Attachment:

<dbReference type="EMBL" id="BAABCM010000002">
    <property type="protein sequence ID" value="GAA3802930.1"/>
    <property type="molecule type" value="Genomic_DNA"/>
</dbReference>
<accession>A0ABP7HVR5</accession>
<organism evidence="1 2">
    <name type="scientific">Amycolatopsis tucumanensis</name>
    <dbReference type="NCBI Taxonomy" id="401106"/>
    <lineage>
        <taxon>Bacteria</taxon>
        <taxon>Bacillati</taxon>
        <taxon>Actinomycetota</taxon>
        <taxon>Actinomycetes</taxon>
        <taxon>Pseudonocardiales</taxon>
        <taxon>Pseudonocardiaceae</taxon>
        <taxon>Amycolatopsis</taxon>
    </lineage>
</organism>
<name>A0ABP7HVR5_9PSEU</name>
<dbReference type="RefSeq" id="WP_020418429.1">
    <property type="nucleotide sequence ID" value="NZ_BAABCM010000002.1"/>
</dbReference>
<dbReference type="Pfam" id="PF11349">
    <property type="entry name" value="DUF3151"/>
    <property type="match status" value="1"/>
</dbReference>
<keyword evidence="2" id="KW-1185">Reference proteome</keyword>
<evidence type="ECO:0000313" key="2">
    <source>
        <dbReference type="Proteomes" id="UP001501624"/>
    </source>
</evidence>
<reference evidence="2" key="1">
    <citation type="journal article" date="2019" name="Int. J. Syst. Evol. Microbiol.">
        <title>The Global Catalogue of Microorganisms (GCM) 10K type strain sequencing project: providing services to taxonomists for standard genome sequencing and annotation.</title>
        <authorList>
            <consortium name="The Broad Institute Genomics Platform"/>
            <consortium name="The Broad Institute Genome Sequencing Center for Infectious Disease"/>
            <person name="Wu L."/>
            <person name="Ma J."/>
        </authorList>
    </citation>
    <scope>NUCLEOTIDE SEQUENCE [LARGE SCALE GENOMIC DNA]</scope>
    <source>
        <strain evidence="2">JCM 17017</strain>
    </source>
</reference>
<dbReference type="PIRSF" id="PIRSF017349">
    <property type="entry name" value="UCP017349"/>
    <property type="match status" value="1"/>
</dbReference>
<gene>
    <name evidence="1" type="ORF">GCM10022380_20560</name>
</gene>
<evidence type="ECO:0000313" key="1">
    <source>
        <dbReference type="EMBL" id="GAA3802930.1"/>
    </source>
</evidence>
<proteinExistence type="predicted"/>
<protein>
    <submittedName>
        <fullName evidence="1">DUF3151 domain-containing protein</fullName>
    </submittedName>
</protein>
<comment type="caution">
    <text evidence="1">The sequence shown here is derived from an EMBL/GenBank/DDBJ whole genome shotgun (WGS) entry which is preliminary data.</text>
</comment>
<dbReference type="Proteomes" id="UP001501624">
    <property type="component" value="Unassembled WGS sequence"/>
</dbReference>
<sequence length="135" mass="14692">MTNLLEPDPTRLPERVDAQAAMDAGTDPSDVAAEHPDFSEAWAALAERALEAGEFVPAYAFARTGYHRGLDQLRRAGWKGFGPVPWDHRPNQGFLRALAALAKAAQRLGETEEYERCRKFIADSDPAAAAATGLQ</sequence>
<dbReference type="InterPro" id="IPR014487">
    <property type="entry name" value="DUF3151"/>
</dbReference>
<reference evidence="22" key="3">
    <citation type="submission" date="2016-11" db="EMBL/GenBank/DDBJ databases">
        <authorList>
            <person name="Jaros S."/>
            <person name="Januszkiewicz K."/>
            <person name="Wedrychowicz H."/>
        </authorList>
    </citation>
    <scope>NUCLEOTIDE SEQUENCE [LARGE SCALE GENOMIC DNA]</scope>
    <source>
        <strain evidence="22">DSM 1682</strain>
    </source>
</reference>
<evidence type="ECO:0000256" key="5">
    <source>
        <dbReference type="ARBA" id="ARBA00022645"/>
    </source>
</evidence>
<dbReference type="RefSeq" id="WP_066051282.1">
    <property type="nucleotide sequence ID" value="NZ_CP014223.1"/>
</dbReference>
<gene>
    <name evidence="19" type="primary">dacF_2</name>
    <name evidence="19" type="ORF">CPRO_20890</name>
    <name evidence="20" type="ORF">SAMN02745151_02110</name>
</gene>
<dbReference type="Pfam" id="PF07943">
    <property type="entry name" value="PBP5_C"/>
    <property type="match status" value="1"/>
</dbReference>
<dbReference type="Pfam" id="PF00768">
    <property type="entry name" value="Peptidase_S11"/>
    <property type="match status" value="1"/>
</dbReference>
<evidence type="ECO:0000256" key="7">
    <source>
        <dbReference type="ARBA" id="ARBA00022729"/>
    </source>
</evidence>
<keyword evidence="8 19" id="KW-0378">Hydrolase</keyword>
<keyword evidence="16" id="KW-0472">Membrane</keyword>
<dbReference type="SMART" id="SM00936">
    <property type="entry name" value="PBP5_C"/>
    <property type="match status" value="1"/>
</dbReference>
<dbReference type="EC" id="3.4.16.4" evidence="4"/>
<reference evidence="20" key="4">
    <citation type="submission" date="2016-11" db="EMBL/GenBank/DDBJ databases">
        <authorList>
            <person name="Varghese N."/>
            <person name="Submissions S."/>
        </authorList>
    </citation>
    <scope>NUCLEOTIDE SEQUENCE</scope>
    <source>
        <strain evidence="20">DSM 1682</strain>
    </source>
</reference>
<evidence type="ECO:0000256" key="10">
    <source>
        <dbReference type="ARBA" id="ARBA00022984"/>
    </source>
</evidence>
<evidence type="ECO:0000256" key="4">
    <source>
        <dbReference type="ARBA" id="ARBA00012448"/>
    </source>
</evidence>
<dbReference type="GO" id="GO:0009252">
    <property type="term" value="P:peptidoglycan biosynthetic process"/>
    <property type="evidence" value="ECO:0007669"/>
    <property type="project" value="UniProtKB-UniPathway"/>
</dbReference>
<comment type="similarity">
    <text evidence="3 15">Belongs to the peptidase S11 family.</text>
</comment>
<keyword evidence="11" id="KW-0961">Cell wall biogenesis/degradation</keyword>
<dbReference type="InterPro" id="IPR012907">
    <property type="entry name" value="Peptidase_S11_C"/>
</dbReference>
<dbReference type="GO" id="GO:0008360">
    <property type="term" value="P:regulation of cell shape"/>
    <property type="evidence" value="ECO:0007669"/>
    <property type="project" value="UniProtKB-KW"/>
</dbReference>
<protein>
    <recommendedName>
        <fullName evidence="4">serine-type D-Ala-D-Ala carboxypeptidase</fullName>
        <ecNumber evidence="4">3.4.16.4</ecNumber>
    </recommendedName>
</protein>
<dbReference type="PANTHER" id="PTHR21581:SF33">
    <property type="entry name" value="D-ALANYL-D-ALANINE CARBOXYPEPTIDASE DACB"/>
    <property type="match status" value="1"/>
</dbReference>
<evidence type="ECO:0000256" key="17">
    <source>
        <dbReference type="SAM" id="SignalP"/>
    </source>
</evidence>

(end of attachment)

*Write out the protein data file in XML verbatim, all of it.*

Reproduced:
<dbReference type="EMBL" id="BAABCM010000002">
    <property type="protein sequence ID" value="GAA3802930.1"/>
    <property type="molecule type" value="Genomic_DNA"/>
</dbReference>
<accession>A0ABP7HVR5</accession>
<organism evidence="1 2">
    <name type="scientific">Amycolatopsis tucumanensis</name>
    <dbReference type="NCBI Taxonomy" id="401106"/>
    <lineage>
        <taxon>Bacteria</taxon>
        <taxon>Bacillati</taxon>
        <taxon>Actinomycetota</taxon>
        <taxon>Actinomycetes</taxon>
        <taxon>Pseudonocardiales</taxon>
        <taxon>Pseudonocardiaceae</taxon>
        <taxon>Amycolatopsis</taxon>
    </lineage>
</organism>
<name>A0ABP7HVR5_9PSEU</name>
<dbReference type="RefSeq" id="WP_020418429.1">
    <property type="nucleotide sequence ID" value="NZ_BAABCM010000002.1"/>
</dbReference>
<dbReference type="Pfam" id="PF11349">
    <property type="entry name" value="DUF3151"/>
    <property type="match status" value="1"/>
</dbReference>
<keyword evidence="2" id="KW-1185">Reference proteome</keyword>
<evidence type="ECO:0000313" key="2">
    <source>
        <dbReference type="Proteomes" id="UP001501624"/>
    </source>
</evidence>
<reference evidence="2" key="1">
    <citation type="journal article" date="2019" name="Int. J. Syst. Evol. Microbiol.">
        <title>The Global Catalogue of Microorganisms (GCM) 10K type strain sequencing project: providing services to taxonomists for standard genome sequencing and annotation.</title>
        <authorList>
            <consortium name="The Broad Institute Genomics Platform"/>
            <consortium name="The Broad Institute Genome Sequencing Center for Infectious Disease"/>
            <person name="Wu L."/>
            <person name="Ma J."/>
        </authorList>
    </citation>
    <scope>NUCLEOTIDE SEQUENCE [LARGE SCALE GENOMIC DNA]</scope>
    <source>
        <strain evidence="2">JCM 17017</strain>
    </source>
</reference>
<dbReference type="PIRSF" id="PIRSF017349">
    <property type="entry name" value="UCP017349"/>
    <property type="match status" value="1"/>
</dbReference>
<gene>
    <name evidence="1" type="ORF">GCM10022380_20560</name>
</gene>
<evidence type="ECO:0000313" key="1">
    <source>
        <dbReference type="EMBL" id="GAA3802930.1"/>
    </source>
</evidence>
<proteinExistence type="predicted"/>
<protein>
    <submittedName>
        <fullName evidence="1">DUF3151 domain-containing protein</fullName>
    </submittedName>
</protein>
<comment type="caution">
    <text evidence="1">The sequence shown here is derived from an EMBL/GenBank/DDBJ whole genome shotgun (WGS) entry which is preliminary data.</text>
</comment>
<dbReference type="Proteomes" id="UP001501624">
    <property type="component" value="Unassembled WGS sequence"/>
</dbReference>
<sequence length="135" mass="14692">MTNLLEPDPTRLPERVDAQAAMDAGTDPSDVAAEHPDFSEAWAALAERALEAGEFVPAYAFARTGYHRGLDQLRRAGWKGFGPVPWDHRPNQGFLRALAALAKAAQRLGETEEYERCRKFIADSDPAAAAATGLQ</sequence>
<dbReference type="InterPro" id="IPR014487">
    <property type="entry name" value="DUF3151"/>
</dbReference>
<reference evidence="22" key="3">
    <citation type="submission" date="2016-11" db="EMBL/GenBank/DDBJ databases">
        <authorList>
            <person name="Jaros S."/>
            <person name="Januszkiewicz K."/>
            <person name="Wedrychowicz H."/>
        </authorList>
    </citation>
    <scope>NUCLEOTIDE SEQUENCE [LARGE SCALE GENOMIC DNA]</scope>
    <source>
        <strain evidence="22">DSM 1682</strain>
    </source>
</reference>
<evidence type="ECO:0000256" key="5">
    <source>
        <dbReference type="ARBA" id="ARBA00022645"/>
    </source>
</evidence>
<dbReference type="RefSeq" id="WP_066051282.1">
    <property type="nucleotide sequence ID" value="NZ_CP014223.1"/>
</dbReference>
<gene>
    <name evidence="19" type="primary">dacF_2</name>
    <name evidence="19" type="ORF">CPRO_20890</name>
    <name evidence="20" type="ORF">SAMN02745151_02110</name>
</gene>
<dbReference type="Pfam" id="PF07943">
    <property type="entry name" value="PBP5_C"/>
    <property type="match status" value="1"/>
</dbReference>
<dbReference type="Pfam" id="PF00768">
    <property type="entry name" value="Peptidase_S11"/>
    <property type="match status" value="1"/>
</dbReference>
<evidence type="ECO:0000256" key="7">
    <source>
        <dbReference type="ARBA" id="ARBA00022729"/>
    </source>
</evidence>
<keyword evidence="8 19" id="KW-0378">Hydrolase</keyword>
<keyword evidence="16" id="KW-0472">Membrane</keyword>
<dbReference type="SMART" id="SM00936">
    <property type="entry name" value="PBP5_C"/>
    <property type="match status" value="1"/>
</dbReference>
<dbReference type="EC" id="3.4.16.4" evidence="4"/>
<reference evidence="20" key="4">
    <citation type="submission" date="2016-11" db="EMBL/GenBank/DDBJ databases">
        <authorList>
            <person name="Varghese N."/>
            <person name="Submissions S."/>
        </authorList>
    </citation>
    <scope>NUCLEOTIDE SEQUENCE</scope>
    <source>
        <strain evidence="20">DSM 1682</strain>
    </source>
</reference>
<evidence type="ECO:0000256" key="10">
    <source>
        <dbReference type="ARBA" id="ARBA00022984"/>
    </source>
</evidence>
<evidence type="ECO:0000256" key="4">
    <source>
        <dbReference type="ARBA" id="ARBA00012448"/>
    </source>
</evidence>
<dbReference type="GO" id="GO:0009252">
    <property type="term" value="P:peptidoglycan biosynthetic process"/>
    <property type="evidence" value="ECO:0007669"/>
    <property type="project" value="UniProtKB-UniPathway"/>
</dbReference>
<comment type="similarity">
    <text evidence="3 15">Belongs to the peptidase S11 family.</text>
</comment>
<keyword evidence="11" id="KW-0961">Cell wall biogenesis/degradation</keyword>
<dbReference type="InterPro" id="IPR012907">
    <property type="entry name" value="Peptidase_S11_C"/>
</dbReference>
<dbReference type="GO" id="GO:0008360">
    <property type="term" value="P:regulation of cell shape"/>
    <property type="evidence" value="ECO:0007669"/>
    <property type="project" value="UniProtKB-KW"/>
</dbReference>
<protein>
    <recommendedName>
        <fullName evidence="4">serine-type D-Ala-D-Ala carboxypeptidase</fullName>
        <ecNumber evidence="4">3.4.16.4</ecNumber>
    </recommendedName>
</protein>
<dbReference type="PANTHER" id="PTHR21581:SF33">
    <property type="entry name" value="D-ALANYL-D-ALANINE CARBOXYPEPTIDASE DACB"/>
    <property type="match status" value="1"/>
</dbReference>
<evidence type="ECO:0000256" key="17">
    <source>
        <dbReference type="SAM" id="SignalP"/>
    </source>
</evidence>